The Health Benefits of Eating Wild Huckleberries and Recipe

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Huckleberries belonging to the Ericaceae family, which also includes blueberries and cranberries grow in the Pacific Northwest and the mid alpine region on low scrubs and be found on the lower slopes of mountains, Huckleberries ripen from mid to late su

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Huckleberries are not grown commercially and may not be available at your local grocer. The best place to find them is at your farmer's and they will be expensive or you can purchase them online.  If you have never tasted a huckleberry it has a similar taste to the blueberry. There are many health benefits in just ounce of huckleberries, low in calories and no cholesterol make this little berry a perfect choice for your healthy diet.

The different types of huckleberries include the black, box, dwarf, and thinleaf. Red huckleberries grow primarily in the western part of North America, preferring slightly acidic soils in the coastal regions.

Huckleberries are high in minerals, iron, potassium calcium and vitamins vitamin A, vitamin B3, vitamin E and vitamin C.   One serving of wild huckleberries has more antioxidant power than any other fruit or vegetable except loganberries and is rich in antioxidants that fight against free radicals that could cause cancer. Due to the huckleberry’s high levels of potassium it helps to promote heart and skeletal muscles.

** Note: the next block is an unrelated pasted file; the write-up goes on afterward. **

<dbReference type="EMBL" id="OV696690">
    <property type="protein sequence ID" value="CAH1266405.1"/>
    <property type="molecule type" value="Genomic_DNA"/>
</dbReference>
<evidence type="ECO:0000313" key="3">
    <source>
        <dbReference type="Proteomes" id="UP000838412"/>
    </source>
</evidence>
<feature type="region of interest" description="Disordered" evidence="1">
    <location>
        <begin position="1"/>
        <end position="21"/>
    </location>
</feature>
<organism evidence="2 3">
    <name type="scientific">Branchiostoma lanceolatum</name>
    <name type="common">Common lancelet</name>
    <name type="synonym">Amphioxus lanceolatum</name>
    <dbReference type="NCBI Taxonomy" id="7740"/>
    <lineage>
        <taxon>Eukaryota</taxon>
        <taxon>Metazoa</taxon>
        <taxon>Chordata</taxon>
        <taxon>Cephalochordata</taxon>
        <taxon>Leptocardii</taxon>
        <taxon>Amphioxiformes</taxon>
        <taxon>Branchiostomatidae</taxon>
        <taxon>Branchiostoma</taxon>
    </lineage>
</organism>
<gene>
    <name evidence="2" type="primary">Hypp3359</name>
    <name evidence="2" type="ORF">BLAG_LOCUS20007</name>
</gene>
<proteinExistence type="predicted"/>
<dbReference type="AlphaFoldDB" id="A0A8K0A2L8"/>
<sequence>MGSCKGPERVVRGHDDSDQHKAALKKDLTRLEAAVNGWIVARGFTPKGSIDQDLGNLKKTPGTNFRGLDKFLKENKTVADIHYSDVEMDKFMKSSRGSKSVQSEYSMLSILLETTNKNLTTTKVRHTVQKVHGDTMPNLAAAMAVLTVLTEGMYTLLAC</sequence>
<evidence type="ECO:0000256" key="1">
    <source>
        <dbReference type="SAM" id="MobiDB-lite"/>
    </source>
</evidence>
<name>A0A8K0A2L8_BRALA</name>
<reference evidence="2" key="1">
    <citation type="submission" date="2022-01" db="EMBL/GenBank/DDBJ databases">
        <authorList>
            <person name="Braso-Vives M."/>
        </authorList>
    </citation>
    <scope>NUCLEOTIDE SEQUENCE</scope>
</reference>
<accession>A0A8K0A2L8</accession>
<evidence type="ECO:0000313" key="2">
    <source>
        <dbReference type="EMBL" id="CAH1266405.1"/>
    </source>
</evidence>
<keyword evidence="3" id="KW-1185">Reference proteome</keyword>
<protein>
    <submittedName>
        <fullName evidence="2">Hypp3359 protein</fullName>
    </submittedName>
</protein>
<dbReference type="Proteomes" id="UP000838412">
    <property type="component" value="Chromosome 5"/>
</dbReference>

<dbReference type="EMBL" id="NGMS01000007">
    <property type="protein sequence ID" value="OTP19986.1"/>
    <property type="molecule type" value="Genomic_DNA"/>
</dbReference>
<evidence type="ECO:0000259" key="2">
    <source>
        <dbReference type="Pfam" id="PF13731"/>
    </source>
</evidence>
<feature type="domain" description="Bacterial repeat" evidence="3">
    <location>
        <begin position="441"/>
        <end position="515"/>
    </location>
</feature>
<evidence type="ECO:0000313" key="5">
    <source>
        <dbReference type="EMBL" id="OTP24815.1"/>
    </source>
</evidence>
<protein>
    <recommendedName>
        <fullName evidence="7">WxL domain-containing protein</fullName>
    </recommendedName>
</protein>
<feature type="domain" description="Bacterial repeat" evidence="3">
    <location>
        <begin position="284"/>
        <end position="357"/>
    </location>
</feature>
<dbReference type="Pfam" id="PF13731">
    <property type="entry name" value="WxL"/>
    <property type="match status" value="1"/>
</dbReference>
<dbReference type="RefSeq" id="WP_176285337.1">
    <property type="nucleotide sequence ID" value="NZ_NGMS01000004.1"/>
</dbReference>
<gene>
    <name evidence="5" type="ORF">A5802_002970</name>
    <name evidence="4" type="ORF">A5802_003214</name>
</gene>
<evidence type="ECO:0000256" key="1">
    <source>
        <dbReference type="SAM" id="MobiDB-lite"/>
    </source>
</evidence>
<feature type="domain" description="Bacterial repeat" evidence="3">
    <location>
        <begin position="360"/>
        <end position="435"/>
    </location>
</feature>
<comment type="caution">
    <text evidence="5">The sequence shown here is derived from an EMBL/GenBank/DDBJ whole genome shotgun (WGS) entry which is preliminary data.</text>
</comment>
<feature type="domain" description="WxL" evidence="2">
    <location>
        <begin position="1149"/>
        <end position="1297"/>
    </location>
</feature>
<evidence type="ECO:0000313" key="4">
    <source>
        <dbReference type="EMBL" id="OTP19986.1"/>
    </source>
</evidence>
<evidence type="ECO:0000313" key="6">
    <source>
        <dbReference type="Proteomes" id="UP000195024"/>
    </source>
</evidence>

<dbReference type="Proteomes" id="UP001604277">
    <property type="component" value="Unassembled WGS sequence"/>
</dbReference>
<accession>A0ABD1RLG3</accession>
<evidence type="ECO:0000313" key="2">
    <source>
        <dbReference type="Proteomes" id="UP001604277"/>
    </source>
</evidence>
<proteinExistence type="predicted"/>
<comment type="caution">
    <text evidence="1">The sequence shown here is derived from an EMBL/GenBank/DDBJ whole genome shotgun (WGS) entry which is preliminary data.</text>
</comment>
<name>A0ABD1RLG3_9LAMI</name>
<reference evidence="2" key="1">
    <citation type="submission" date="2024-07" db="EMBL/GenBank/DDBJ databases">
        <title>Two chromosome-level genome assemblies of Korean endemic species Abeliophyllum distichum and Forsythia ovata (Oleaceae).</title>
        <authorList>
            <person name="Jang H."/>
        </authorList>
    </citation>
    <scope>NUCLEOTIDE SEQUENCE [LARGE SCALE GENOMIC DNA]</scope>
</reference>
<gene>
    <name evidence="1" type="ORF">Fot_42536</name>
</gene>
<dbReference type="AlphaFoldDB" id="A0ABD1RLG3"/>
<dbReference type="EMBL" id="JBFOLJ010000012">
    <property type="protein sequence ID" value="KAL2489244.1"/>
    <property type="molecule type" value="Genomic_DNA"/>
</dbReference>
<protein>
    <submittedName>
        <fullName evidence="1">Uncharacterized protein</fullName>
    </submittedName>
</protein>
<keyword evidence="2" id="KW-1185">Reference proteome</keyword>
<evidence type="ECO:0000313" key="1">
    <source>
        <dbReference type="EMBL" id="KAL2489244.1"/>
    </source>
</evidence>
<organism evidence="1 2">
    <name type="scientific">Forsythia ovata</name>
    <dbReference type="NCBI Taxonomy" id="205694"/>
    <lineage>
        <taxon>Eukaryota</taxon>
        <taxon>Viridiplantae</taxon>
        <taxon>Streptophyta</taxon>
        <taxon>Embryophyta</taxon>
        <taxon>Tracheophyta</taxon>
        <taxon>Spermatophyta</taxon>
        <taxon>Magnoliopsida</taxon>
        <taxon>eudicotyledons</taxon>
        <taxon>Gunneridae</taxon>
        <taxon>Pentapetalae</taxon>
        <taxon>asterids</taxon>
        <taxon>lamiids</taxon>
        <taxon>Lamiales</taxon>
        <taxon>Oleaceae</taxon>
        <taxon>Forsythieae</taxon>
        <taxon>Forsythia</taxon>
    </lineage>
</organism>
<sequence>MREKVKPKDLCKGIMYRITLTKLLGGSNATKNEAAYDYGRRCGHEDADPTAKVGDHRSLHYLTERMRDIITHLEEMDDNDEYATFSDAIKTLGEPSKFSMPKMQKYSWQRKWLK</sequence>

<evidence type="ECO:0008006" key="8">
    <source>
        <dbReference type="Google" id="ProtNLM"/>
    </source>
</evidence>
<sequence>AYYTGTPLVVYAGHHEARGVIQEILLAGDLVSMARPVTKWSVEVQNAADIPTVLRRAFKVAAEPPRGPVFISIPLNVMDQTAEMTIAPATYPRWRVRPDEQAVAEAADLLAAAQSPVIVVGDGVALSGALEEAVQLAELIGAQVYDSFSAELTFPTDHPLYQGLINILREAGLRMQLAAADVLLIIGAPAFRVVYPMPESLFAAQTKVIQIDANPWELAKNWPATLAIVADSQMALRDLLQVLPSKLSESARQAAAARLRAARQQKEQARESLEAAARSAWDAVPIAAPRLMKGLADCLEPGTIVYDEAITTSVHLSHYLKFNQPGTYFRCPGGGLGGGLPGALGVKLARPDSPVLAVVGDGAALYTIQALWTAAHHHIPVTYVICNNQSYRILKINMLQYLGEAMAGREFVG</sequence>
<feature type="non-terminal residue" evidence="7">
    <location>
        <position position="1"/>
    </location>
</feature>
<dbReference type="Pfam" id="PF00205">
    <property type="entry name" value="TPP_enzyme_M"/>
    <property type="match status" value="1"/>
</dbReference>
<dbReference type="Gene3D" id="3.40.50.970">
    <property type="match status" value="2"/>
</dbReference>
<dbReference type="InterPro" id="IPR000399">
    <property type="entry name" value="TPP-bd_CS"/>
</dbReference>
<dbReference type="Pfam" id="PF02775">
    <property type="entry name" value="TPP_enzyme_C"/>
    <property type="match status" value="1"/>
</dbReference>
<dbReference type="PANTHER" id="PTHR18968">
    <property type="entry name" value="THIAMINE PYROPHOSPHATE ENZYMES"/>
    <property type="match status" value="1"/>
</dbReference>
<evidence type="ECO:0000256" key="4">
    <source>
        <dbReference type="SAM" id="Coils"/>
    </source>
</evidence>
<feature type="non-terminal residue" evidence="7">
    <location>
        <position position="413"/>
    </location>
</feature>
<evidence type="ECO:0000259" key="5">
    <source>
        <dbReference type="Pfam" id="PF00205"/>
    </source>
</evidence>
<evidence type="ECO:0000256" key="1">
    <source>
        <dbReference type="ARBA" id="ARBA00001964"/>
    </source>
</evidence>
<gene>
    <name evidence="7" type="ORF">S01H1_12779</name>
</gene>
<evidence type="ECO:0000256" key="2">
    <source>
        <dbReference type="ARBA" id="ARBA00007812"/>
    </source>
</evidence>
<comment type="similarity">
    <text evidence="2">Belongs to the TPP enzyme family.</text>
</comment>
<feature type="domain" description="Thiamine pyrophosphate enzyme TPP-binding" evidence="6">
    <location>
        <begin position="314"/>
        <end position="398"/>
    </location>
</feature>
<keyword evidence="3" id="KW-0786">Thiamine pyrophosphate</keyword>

Health Benefit

  • Aid in protection against cardiovascular diseases
  • Improve immune system and help fight off infection
  • Ensures proper functioning of nerve and muscle tissues
  • Helps in preventing pancreatic cancer.
  • Promote insulin production
  • Promote cell growth and division
  • Protect eye health caused by diabetes
  • Aid the pancreas in digesting sugars and starches
  • Improves the digestive system functions
  • Treat urinary tract infections
  • Help to control cholesterol levels
  • Promote vasodilatation for better peripheral circulation
  • Act as a laxative to naturally treat diarrhea

Essential intake of huckleberries hels protect against peptic ulcers, hemorrhoids, prenatal issues. The leaves from the huckleberry bush can be dried and used to make tea. Drinking huckleberry tea eases glycosuria and hyperglycemia and promotes healthy starch digestion

Huckleberries can be used like blueberries to make pies, cobblers, jams, presearves, syrups, smoothies, icecream , beverages and are widely used in sauces that complements game meats. Vegans and vegetarians would like this when making gluten free huckleberry bread.

Huckleberry Sauce


  • 2 cups wild huckleberries, frozen can be used
  • 1/2 cup granulated sugar
  • 2 tablespoons of raspberry vinegar
  • 1/4 cup loganberry liqueur
  • Juice and zest of 1 lemon
  • 1/8 teaspoon salt
  • 2 tablespoons cornstarch
  • 1-1/2 tablespoon water


  1. In a small, nonreactive saucepan, combine huckleberries, sugar, and raspberry vinegar and the loganberry liqueur.  Lemon zest, juice and salt,
  2. Bring the mixture to a boil over medium heat and add the huckleberries and simmer until the fruit begins to collapse, simmer for about 10 minutes to reduce by less than half.
  3.  Pour the cooked berry mixture into a food processor or blender, add lemon juice and zest puree.  Strain through a fine mesh strainer into a small container. Mix together water and cornstarch and slowly whisk into sauce, adjust for thickness. Cover tightly, and refrigerate. 


carol roach
Posted on Feb 20, 2012
Francina Marie Parks
Posted on Feb 20, 2012
Jerry Walch
Posted on Feb 20, 2012